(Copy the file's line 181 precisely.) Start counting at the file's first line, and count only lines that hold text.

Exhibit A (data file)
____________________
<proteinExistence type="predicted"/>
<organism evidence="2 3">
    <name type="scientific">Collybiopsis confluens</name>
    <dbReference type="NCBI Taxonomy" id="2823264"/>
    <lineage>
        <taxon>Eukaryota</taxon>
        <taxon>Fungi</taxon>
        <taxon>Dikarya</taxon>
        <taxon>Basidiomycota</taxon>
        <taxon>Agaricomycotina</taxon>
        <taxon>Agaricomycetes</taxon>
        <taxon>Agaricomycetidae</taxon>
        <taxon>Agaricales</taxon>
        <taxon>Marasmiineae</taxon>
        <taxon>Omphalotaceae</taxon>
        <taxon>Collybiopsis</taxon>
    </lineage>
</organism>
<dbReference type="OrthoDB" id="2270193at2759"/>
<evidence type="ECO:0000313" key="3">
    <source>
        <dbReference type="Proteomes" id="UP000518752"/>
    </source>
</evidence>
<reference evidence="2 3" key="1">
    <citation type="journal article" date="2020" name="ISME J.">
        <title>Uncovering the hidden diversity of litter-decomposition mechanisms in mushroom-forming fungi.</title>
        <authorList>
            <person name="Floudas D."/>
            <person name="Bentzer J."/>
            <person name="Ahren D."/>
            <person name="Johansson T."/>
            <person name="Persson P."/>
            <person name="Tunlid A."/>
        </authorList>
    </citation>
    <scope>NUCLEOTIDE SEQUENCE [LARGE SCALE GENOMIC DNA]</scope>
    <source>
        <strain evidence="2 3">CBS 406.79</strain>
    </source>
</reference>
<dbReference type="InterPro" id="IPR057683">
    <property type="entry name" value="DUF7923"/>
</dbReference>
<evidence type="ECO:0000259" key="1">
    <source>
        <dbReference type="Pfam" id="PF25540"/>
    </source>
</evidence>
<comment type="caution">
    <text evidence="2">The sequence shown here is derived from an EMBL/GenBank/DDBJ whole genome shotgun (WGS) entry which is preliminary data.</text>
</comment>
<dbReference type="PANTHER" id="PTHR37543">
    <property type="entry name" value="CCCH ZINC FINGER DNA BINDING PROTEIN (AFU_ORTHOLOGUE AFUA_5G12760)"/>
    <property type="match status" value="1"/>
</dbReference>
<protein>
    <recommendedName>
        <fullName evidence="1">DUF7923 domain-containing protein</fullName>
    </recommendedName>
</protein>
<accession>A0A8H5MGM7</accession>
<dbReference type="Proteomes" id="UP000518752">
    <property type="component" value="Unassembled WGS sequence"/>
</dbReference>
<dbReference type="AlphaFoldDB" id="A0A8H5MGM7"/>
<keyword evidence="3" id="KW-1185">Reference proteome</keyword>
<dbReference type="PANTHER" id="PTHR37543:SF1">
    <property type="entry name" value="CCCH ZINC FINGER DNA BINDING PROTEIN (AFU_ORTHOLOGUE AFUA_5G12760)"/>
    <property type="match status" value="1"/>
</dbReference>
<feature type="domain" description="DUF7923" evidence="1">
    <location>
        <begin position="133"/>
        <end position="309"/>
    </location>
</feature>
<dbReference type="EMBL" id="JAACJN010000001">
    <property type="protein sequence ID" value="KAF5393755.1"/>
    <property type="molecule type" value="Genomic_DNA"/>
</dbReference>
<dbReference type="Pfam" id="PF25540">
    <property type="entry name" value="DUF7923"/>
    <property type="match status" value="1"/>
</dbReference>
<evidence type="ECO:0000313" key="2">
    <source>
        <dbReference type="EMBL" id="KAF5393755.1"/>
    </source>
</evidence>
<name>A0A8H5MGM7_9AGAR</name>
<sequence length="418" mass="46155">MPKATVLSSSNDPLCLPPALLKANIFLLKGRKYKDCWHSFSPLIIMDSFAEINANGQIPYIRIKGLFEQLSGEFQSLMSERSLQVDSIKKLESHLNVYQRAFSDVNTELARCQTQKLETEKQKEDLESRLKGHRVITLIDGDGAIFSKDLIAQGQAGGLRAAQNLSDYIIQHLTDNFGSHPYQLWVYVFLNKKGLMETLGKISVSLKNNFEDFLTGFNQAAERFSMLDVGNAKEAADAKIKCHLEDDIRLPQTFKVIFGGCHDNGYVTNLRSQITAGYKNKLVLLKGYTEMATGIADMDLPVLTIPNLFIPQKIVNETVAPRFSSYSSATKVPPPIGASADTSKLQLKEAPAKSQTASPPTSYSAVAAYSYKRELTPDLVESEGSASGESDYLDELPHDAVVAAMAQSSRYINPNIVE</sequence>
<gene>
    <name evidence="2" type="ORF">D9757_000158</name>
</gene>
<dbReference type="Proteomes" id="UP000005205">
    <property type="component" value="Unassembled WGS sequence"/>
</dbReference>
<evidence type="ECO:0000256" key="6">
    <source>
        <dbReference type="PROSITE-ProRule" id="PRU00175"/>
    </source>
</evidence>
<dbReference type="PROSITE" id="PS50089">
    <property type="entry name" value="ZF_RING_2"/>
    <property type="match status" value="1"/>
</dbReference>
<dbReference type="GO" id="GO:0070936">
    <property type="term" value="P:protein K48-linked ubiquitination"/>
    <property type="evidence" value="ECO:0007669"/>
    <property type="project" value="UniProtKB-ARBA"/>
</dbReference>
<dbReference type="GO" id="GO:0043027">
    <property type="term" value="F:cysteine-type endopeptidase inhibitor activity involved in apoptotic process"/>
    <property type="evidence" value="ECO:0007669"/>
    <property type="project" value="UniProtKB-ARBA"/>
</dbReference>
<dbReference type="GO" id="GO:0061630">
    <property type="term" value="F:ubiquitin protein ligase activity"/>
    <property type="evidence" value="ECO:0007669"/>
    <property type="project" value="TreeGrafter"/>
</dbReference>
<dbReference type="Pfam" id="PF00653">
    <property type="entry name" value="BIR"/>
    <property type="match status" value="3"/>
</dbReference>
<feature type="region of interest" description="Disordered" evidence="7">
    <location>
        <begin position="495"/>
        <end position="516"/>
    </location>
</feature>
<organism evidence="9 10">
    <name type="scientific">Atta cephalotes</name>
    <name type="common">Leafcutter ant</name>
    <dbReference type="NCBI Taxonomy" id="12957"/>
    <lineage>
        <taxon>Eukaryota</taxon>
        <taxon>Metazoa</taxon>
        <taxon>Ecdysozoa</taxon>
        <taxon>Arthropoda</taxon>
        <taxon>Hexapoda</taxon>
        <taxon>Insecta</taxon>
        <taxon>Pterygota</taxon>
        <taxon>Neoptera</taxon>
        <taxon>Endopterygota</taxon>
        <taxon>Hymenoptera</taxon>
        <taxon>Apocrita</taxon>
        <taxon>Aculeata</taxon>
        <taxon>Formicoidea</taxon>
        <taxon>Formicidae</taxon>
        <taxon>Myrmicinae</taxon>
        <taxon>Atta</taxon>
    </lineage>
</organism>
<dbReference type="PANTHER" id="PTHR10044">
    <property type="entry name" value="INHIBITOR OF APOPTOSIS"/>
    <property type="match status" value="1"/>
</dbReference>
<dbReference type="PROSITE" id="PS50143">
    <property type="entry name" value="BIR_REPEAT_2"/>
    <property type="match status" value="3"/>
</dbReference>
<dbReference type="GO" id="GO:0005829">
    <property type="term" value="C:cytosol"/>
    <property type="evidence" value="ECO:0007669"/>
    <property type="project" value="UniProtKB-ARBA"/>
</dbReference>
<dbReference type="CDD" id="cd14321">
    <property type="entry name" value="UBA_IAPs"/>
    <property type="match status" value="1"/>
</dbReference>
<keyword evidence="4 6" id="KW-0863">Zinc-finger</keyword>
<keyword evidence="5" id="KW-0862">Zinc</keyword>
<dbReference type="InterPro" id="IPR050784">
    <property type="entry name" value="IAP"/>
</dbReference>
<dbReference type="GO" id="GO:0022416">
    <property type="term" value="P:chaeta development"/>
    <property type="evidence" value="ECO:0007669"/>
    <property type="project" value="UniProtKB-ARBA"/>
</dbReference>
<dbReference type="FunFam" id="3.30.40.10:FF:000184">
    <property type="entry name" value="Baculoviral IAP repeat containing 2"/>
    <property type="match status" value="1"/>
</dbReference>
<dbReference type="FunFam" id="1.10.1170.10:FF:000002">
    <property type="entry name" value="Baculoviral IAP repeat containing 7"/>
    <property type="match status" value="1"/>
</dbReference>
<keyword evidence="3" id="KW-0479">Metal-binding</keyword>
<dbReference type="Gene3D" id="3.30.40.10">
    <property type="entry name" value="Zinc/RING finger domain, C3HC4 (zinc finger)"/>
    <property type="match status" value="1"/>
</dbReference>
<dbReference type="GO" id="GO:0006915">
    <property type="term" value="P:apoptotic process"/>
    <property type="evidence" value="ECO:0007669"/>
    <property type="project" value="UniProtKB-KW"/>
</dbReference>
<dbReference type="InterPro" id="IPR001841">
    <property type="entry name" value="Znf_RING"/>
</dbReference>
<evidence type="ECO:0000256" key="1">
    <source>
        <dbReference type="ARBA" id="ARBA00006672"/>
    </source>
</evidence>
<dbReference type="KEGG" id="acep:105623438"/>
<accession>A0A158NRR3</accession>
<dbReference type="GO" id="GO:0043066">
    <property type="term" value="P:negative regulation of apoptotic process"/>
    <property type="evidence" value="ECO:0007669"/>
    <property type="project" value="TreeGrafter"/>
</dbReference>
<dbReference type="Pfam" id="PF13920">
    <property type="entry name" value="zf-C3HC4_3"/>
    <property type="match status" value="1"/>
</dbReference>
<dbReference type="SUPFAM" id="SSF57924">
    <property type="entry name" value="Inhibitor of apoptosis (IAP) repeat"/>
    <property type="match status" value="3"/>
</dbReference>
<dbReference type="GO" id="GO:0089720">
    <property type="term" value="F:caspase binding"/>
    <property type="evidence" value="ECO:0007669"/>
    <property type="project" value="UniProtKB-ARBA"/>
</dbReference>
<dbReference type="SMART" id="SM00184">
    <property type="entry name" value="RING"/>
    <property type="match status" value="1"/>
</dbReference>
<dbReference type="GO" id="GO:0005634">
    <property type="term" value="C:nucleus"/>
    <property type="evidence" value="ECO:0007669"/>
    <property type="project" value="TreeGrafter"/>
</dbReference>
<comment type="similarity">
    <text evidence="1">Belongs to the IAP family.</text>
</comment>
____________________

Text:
    <property type="project" value="UniProtKB-ARBA"/>